Aicee Technologies Ltd
Post by On 02 July 2012 In Blog

Success with Mobile Website Design & Development

The mobile Web has gotten a bum rap. It spends most of its time either in the shadow of the desktop or playing the role of the native app’s frumpy friend. Luckily, we’ve got the tools to change that. Progressive enhancement, mobile-first and responsive design can help lead us towards a more unified, future-friendly Web. That’s the good news. The bad news? These tools are worthless if you don’t have license to use them.

What’s holding us back, in many cases, is our clients and the conceptual models they cling to. If our clients are to embrace the potential of the mobile Web, then we need to get them thinking beyond desktops and apps.

The Promise Of The Mobile Web Is a Tough Sell

Let’s face it: designing responsively takes longer and costs more.

When we introduce different screen sizes, resolutions and device capabilities, there’s a lot more to design. We’ve got more layouts to wireframe, different gestural interactions to consider, and a broad range of functional capabilities to support. All of this packs on significant testing time as well. Still, time and expense can be justified, especially when compared to the cost of trying to retrofit device-specific optimizations onto your design. You can make rational arguments to justify longer timelines, and most companies can find additional resources when they want to. There’s an obstacle much bigger than time or cost: it’s the obstacle of change.

Change Is Hard

Changing the way we do things is hard. Breaking from convention is scary. As humans, we’re naturally averse to this. Saying, “Got no time, got no money” is much, much easier than investing in a forward-thinking strategy that requires a fundamental shift in our notion of what a website is. We’re battling against stereotypes that we’ve collectively created for the Web. Ask someone to envision a website, and they’ll picture a 960-pixel-wide layout, comfortably nested in their desktop browser window. Ask them to envision a mobile website, and they’re bound to think of apps. They’ll picture a simple task-based interface with limited content, minimal navigation and elegant transitions. Desktop and mobile: two entirely different beasts.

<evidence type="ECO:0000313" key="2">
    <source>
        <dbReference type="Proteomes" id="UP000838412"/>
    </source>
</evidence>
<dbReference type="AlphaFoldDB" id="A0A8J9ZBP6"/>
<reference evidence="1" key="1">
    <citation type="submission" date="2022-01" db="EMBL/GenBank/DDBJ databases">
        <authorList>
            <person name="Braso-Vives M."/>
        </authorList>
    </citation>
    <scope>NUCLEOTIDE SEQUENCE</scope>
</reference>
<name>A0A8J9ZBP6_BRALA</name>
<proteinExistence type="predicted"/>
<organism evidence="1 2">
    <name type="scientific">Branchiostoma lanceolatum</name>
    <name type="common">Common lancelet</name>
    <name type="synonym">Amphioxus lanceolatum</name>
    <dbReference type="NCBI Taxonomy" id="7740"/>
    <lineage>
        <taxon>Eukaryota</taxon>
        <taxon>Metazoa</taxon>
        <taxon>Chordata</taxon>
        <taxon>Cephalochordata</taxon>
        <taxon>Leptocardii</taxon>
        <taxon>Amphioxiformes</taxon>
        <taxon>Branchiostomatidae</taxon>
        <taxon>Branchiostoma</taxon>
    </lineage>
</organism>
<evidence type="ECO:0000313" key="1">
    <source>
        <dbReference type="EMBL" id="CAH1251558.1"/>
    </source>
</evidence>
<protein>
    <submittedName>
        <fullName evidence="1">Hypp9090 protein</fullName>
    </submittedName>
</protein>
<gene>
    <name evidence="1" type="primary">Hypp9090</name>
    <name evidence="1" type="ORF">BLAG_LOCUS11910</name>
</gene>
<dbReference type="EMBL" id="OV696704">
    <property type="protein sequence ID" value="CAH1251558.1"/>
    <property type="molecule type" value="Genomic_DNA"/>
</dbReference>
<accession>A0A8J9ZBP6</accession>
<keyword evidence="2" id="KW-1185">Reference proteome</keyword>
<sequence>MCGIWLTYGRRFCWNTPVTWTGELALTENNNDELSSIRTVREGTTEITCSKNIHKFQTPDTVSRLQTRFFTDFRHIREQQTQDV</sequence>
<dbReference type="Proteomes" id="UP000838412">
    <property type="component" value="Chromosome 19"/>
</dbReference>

Expectations are Project Baggage

We need to wean ourselves and our clients off the baggage that these expectations introduce into projects. We need to abandon outdated conventions. That’s easier said than done, so let’s attack the problem head on. Below, I’ll share the methods we use to change the way people think of the mobile Web; if you have other or different methods, let’s hear about them. How do we get ourselves and our clients to let go of the conceptual models they cling to?

Fact is

With billions of smart mobile devices in the market now, running away from mobile site won't be really a good idea as more people use their mobile devices more than they use their phones.

Read 427 times Last modified on Wednesday, 26 September 2012 01:02
  Aicee Technologies Ltd

Ifeanyichuwu Onyeabor is a web and software developer at Aicee Technologies Ltd

www.facebook.com/ifeanyichukwu.onyeabor This email address is being protected from spambots. You need JavaScript enabled to view it.
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